WARSAW — Poland’s three largest opposition parties on Tuesday said they were ready to build a coalition to replace the incumbent Law and Justice (PiS) party and asked President Andrzej Duda to allow them to form a government.
“Today, together with the leaders of the democratic parties, we confirmed our readiness to fully cooperate and form a new majority in the future parliament,” Donald Tusk, the leader of Civic Coalition, the largest opposition party, and a former Polish prime minister and European Council president, told reporters.
His grouping, together with the center-right Third Way and the Left, has 248 seats in the 460-member lower house of parliament.
The October 15 election saw PiS come in as the largest party, taking 194 seats, but it is unlikely to be able to find partners to bring it to the needed parliamentary majority of 231.
Duda has said that presidents traditionally have chosen the largest party to have the first try at forming a new government; Tuesday’s opposition meeting is an effort to short-circuit that by underlining that only they have the votes needed to govern.
If Duda allows PiS a first try, it would be mid-December before an opposition-led coalition would be able to take power.
The president begins meetings with political parties later on Tuesday.
“We form a majority in parliament,” Tusk said. “With this information I will be able today, my colleagues tomorrow, to go to President Duda and reassure the president, and make his task easier, I think, in terms of the next constitutional steps. We are ready to form a government.”
The other leaders also underlined that they want Duda to move fast, and that they are solidly behind Tusk as the new government leader.
“We appeal to President Duda not to waste a second of our time,” said Szymon Hołownia, leader of Poland 2050, one of the two parties making up the Third Way.
Duda’s first meeting on Tuesday afternoon will be with Prime Minister Mateusz Morawiecki on behalf of Law and Justice, followed by a meeting with Tusk. Smaller parties are meeting the president on Wednesday.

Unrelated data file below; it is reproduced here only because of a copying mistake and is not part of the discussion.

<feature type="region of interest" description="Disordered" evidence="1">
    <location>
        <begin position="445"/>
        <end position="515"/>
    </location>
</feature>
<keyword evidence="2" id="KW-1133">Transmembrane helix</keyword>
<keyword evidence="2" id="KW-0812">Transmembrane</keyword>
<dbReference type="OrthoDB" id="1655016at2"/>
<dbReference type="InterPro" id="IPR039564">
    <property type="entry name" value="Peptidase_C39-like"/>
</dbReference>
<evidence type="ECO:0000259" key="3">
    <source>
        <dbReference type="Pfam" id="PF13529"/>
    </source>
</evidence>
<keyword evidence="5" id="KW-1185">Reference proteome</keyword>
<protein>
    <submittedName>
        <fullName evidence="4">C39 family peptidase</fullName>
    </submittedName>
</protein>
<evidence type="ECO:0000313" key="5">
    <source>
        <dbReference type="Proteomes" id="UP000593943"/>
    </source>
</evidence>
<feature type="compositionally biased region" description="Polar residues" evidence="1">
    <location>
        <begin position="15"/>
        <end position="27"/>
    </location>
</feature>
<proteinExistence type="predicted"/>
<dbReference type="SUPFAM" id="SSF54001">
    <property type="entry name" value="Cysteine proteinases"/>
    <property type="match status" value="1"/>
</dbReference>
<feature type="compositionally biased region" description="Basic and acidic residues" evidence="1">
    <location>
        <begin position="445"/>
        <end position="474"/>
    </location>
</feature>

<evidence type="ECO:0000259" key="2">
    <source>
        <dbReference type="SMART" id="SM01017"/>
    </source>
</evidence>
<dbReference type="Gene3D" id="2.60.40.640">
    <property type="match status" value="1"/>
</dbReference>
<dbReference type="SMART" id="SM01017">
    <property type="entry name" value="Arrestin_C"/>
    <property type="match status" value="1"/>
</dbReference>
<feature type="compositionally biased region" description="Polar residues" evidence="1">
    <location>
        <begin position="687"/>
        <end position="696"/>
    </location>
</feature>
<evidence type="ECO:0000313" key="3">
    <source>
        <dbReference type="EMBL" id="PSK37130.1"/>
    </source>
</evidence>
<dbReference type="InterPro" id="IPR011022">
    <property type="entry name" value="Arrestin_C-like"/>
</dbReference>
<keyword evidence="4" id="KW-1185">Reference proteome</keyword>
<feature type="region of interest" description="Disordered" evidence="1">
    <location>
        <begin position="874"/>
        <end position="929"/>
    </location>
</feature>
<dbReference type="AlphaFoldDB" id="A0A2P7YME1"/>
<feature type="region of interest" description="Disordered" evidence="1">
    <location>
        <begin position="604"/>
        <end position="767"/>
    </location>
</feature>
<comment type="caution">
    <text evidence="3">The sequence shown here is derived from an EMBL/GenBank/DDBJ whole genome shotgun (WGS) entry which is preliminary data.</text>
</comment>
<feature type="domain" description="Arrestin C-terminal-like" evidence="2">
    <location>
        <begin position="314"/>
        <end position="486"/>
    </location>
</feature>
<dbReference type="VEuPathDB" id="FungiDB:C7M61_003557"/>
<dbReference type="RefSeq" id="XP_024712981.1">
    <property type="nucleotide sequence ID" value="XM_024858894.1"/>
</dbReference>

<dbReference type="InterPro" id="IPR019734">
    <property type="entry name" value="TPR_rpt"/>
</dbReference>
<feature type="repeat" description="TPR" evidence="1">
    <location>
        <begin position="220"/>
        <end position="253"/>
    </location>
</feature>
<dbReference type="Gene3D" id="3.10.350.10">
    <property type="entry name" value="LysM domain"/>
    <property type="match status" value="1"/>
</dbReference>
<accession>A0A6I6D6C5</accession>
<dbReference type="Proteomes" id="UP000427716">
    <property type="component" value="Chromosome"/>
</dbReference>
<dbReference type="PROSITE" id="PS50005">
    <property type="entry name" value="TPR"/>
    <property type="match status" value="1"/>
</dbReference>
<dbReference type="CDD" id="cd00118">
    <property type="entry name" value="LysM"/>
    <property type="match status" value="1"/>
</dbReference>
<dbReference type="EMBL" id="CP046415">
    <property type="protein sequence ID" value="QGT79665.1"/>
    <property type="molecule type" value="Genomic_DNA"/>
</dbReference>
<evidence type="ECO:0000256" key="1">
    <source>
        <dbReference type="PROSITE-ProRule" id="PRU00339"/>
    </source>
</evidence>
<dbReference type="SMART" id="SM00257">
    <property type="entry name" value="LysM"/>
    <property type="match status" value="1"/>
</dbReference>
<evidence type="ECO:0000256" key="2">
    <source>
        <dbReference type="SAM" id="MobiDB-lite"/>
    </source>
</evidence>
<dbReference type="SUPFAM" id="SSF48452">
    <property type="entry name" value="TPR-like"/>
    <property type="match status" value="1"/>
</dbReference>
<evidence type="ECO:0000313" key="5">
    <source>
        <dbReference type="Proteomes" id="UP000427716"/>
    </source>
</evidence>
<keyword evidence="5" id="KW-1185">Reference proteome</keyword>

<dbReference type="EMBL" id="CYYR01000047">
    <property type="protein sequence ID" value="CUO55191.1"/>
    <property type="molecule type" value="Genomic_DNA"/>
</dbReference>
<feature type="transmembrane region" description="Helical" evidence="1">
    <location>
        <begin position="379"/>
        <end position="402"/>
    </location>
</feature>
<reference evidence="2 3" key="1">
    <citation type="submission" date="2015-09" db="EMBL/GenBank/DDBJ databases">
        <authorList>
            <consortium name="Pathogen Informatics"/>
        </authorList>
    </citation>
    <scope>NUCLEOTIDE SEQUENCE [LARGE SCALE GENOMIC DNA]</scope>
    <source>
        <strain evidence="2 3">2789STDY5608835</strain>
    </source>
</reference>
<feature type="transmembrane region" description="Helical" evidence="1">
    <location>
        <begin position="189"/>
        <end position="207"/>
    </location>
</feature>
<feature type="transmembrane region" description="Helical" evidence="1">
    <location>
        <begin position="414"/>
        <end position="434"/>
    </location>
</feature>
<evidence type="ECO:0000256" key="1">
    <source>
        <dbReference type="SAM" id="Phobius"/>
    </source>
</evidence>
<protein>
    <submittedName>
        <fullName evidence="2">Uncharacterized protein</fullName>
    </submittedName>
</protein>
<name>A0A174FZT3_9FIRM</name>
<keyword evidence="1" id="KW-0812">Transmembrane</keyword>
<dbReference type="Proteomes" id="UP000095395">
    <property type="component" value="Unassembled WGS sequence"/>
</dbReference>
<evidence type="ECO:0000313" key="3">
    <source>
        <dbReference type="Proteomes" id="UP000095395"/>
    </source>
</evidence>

Duda, a staunch ally of PiS, has avoided making it clear who he will nominate as the next PM.
The opposition leaders also called on Duda to convene the inaugural session of the new parliament “as soon as possible.”
In line with the Polish constitution, the president has 30 days after the election to convene the new parliament. After that, the head of state has 14 days to nominate a PM candidate, who, in turn, has another 14 days to present his cabinet to the parliament for a confidence vote.
That could give PiS almost two months before parliament takes over the government formation process.
“Mr. President, let me tell you: the maneuvering is over. There is a majority in the parliament that will form a government,” said the Left’s leader, Włodzimierz Czarzasty.
Marcin Przydacz, a presidential minister, told the media that the declaration from opposition leaders “is a certain indicator as to the future of the parliamentary puzzle” but stressed that will have to be tested in a vote once the new parliament is in session.
He added that under the Polish constitution, “there is no question here in any way of designating based on appeals, expectations from one political option or another … it is the president who designates the prime minister.”